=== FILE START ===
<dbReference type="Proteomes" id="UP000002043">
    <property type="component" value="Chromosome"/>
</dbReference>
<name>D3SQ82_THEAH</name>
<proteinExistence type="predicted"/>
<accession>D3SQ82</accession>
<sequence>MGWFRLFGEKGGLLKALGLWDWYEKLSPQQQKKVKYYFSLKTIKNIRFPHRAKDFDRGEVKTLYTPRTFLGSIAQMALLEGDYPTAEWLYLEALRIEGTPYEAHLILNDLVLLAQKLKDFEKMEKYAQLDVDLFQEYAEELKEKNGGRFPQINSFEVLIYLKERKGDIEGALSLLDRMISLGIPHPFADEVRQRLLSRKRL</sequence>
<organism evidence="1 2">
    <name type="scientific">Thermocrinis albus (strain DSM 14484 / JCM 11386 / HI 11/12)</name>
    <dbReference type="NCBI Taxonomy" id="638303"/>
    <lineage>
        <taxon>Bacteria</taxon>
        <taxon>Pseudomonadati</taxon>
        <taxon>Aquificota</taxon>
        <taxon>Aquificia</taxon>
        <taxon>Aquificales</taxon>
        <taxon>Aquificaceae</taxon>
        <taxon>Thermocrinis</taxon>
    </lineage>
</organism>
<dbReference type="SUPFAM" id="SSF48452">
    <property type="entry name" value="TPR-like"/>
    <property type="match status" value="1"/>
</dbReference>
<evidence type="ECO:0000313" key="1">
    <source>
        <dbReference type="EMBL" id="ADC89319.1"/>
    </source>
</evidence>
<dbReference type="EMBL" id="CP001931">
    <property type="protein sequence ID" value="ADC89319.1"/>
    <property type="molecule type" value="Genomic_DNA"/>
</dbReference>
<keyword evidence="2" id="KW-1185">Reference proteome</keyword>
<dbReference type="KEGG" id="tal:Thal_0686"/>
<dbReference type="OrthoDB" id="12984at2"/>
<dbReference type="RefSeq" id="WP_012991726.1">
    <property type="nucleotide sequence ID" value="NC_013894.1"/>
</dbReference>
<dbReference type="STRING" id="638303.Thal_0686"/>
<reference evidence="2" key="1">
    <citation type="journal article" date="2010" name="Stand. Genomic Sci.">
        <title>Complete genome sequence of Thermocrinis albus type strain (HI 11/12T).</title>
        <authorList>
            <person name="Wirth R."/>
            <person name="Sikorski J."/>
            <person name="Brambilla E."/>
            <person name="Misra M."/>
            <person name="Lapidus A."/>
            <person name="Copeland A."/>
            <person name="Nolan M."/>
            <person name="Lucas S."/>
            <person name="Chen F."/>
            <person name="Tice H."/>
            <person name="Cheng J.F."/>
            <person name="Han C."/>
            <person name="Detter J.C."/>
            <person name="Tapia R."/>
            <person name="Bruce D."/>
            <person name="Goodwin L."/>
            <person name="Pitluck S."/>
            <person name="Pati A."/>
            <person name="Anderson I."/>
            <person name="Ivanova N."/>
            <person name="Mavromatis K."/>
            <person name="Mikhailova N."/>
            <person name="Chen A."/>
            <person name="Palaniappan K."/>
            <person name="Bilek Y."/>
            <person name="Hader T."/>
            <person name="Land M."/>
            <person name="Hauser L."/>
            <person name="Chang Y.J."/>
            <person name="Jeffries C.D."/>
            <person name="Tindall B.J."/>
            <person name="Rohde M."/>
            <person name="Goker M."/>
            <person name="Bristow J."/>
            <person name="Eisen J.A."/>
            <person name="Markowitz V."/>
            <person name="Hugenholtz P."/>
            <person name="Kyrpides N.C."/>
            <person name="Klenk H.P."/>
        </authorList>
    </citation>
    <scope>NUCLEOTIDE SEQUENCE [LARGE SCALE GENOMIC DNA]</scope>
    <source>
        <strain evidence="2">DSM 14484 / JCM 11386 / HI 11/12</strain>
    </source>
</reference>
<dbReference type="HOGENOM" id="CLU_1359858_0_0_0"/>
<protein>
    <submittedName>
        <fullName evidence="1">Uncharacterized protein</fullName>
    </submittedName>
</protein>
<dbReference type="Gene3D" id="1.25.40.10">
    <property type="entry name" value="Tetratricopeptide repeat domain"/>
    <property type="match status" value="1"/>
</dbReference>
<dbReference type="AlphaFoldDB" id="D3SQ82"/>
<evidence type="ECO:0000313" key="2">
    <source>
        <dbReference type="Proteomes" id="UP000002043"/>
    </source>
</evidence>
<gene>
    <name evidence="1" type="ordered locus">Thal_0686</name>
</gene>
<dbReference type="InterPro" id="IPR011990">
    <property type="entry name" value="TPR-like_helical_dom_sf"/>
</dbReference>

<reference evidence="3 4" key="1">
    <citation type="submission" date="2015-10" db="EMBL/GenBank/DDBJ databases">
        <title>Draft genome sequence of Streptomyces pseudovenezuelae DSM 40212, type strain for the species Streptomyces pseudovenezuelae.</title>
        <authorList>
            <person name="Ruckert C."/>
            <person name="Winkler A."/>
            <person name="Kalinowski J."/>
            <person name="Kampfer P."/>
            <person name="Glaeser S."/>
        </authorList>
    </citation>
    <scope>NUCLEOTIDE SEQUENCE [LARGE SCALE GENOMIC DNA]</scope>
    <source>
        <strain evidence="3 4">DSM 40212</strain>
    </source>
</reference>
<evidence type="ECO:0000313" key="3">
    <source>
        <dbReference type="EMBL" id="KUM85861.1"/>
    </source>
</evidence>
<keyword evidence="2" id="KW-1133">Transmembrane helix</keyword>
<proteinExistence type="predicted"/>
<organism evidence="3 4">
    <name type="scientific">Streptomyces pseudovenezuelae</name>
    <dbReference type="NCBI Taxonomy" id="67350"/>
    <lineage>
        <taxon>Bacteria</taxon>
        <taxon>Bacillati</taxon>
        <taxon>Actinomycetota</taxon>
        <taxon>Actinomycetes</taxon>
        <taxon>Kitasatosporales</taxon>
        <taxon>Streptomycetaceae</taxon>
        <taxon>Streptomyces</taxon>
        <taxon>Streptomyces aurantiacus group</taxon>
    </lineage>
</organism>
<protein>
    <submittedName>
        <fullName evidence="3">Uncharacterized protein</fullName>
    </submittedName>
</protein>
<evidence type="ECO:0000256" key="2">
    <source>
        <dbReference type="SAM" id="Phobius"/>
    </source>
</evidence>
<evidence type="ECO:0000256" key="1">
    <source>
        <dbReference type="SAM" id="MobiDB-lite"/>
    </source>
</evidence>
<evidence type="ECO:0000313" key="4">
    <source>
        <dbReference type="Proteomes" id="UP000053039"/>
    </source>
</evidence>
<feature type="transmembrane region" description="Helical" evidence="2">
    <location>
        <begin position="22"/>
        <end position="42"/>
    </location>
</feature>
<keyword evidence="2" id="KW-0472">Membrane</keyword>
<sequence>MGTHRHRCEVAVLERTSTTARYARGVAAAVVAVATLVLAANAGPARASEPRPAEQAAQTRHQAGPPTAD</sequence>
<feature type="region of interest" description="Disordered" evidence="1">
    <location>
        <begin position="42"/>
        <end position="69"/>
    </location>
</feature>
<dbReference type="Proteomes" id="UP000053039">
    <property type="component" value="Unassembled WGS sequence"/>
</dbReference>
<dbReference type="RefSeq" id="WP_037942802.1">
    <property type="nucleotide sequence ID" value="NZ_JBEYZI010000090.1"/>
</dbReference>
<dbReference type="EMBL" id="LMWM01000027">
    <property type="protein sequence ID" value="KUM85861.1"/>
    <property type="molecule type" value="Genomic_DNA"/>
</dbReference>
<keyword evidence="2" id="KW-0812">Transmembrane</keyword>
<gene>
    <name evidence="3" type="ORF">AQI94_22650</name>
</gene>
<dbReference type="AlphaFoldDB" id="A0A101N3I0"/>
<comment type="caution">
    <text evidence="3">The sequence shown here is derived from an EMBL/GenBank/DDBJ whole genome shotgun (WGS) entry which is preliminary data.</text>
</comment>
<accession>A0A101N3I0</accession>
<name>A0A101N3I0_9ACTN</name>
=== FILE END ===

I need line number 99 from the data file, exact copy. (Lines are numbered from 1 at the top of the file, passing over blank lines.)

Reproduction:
    <property type="match status" value="1"/>